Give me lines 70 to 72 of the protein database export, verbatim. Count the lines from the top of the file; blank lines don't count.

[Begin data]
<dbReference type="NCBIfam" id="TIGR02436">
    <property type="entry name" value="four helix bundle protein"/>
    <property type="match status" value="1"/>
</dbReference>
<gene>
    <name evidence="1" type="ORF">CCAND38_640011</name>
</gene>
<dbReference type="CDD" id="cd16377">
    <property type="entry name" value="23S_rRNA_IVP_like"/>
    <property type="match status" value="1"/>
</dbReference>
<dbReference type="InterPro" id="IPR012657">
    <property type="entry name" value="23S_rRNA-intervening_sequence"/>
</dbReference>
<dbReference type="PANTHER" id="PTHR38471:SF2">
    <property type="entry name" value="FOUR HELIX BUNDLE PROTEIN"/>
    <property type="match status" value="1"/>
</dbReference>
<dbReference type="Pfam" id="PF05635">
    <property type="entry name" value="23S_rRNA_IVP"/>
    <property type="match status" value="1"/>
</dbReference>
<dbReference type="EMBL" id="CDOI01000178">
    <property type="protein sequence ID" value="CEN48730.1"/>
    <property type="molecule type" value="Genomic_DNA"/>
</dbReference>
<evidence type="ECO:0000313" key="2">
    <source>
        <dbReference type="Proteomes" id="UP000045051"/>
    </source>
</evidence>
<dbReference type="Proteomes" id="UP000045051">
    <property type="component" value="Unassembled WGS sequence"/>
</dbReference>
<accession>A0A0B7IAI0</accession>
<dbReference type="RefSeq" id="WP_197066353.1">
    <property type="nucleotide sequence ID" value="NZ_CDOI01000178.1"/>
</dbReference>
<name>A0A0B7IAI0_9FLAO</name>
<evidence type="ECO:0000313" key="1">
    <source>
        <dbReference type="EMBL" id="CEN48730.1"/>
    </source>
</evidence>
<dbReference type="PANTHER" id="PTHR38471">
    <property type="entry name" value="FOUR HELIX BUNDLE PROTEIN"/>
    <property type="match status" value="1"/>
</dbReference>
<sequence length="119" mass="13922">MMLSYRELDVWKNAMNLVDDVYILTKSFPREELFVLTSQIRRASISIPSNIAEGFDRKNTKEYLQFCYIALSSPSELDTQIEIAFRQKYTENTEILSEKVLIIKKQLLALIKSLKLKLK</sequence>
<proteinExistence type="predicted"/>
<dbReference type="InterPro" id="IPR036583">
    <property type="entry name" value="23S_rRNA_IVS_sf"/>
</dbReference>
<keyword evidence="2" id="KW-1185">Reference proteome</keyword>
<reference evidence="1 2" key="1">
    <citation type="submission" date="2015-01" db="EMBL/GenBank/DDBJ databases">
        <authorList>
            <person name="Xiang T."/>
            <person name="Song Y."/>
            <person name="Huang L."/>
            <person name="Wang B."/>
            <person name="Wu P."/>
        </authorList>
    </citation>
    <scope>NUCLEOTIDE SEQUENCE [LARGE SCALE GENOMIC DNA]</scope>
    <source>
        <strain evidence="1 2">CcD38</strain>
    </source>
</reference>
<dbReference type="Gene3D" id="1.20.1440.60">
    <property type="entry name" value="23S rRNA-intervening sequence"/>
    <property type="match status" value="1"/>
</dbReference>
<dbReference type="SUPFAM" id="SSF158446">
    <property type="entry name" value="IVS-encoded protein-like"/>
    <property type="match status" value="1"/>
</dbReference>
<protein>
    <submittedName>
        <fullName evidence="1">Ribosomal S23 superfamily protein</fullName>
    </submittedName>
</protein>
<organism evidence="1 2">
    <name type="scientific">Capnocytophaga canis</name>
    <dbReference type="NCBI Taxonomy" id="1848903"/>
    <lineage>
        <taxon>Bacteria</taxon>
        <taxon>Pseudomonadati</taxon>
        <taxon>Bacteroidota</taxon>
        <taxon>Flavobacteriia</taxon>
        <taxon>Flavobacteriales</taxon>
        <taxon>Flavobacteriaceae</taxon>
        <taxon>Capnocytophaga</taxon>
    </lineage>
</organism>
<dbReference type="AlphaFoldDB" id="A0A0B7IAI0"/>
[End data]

<dbReference type="Gene3D" id="1.20.1440.60">
    <property type="entry name" value="23S rRNA-intervening sequence"/>
    <property type="match status" value="1"/>